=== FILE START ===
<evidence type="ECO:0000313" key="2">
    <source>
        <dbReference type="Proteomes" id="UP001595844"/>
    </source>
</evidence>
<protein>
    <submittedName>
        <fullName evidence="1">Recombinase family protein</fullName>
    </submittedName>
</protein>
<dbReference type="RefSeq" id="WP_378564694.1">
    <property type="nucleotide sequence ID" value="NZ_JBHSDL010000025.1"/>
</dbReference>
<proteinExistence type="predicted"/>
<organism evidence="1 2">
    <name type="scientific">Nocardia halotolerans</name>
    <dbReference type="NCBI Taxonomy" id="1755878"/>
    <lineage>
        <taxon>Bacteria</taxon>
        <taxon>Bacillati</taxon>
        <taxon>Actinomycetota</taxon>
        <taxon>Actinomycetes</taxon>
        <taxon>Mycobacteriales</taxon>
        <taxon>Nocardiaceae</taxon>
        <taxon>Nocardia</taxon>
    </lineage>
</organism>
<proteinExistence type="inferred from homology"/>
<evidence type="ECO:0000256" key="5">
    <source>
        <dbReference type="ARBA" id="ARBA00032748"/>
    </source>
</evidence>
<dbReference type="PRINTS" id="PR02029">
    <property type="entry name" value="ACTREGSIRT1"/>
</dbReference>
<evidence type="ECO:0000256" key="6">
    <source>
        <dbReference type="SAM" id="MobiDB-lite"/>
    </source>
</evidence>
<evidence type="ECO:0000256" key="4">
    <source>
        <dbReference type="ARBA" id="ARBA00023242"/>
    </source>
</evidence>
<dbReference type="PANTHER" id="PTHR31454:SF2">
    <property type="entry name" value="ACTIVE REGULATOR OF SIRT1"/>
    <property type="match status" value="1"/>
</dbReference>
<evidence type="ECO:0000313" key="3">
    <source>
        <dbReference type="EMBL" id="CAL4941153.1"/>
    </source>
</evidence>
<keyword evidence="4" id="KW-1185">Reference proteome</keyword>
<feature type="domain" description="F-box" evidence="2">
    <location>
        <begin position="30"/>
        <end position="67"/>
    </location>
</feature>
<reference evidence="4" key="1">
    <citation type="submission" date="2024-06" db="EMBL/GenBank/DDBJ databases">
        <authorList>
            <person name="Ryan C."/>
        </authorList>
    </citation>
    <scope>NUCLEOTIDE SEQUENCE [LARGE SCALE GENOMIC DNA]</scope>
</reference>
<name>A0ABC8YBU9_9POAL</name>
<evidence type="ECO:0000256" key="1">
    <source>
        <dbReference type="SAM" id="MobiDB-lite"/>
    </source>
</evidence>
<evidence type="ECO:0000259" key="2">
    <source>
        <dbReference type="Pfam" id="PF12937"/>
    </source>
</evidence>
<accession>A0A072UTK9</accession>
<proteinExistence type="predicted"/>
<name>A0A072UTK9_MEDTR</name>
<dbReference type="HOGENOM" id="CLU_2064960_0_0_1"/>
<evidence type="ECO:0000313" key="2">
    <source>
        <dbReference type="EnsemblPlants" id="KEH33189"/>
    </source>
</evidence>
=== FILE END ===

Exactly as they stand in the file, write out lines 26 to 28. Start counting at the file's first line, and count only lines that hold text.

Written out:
    </lineage>
</organism>
<proteinExistence type="inferred from homology"/>